SpareBank 1 Østlandet Launches 2nd Green Bond

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    Stockholm (NordSIP) – Despite the battering that global green bond markets have taken so far this year, Nordic issuers are still finding enough demand to keep the market afloat. On Friday, April 22nd, SpareBank 1 Østlandet (SPOL), Norway’s fourth-largest savings bank, issued a €500 million five-year green bond, its second such transaction since February 2021.

    The bond pays a 1.75% annual coupon and was priced at a 55 basis points (bps) mid-swaps, 10bps below the initial price thoughts. The relative value of the new issue appealed to ESG-motivated investors who dominated the order book, whilst offering SPOL an estimated Greenium of approximately 3bps, according to sources close to the transaction.

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    54 investors swelled order books to over €650 million. Geographically, investors from Germany, Austria and Switzerland represented 52% of the demand, leaving the rest to Nordic (15%), UK and Ireland (12%), Benelux (7%), French (7%), southern European (5%) and central and eastern European (2%) investors. Sectorally, asset managers were dominant, representing 46% of the demand. Banks (30%), central banks and official institutions (4%), and insurance and pension companies (10%) purchased the rest of the securities.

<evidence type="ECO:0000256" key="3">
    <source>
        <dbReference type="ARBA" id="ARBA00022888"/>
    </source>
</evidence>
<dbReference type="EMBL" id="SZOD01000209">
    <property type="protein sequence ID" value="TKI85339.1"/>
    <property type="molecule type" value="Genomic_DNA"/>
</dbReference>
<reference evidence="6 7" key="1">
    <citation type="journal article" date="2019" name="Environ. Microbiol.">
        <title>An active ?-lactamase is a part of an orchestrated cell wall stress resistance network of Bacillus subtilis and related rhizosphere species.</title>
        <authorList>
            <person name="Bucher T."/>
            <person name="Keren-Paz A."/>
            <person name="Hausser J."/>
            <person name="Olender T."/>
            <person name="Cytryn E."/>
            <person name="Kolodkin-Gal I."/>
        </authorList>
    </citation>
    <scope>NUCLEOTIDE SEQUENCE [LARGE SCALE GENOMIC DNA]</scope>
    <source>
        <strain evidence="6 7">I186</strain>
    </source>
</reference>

SPOL Green Bond Framework focuses on Green buildings, agriculture, forestry, renewable energy (hydro power) and clean transportation (electric only). The Framework is in line with the ICMA Green Bond Principles amid ongoing consideration and commitment to align with the EU Taxonomy on a best efforts basis. It received a rating of  “Medium Green” from CICERO Shades of Green, which also described the issuer’s governance structure as “Excellent”.

    Nevertheless, while noting the weaknesses in the Framework, the Second Opinion provider warned that “risks exist that environmental benefits of eligible building projects are clearly overestimated in impact reporting under the framework. The issuer intends to use average energy demand for the existing residential building stock as reference for calculating impacts of funded buildings under the framework. There is no clear evidence that newer buildings directly replace older ones. In those cases where they do, emissions from demolition and construction should preferably be included in the impact calculations.”

    Image courtesy of Sparebank 1 Ostlandet
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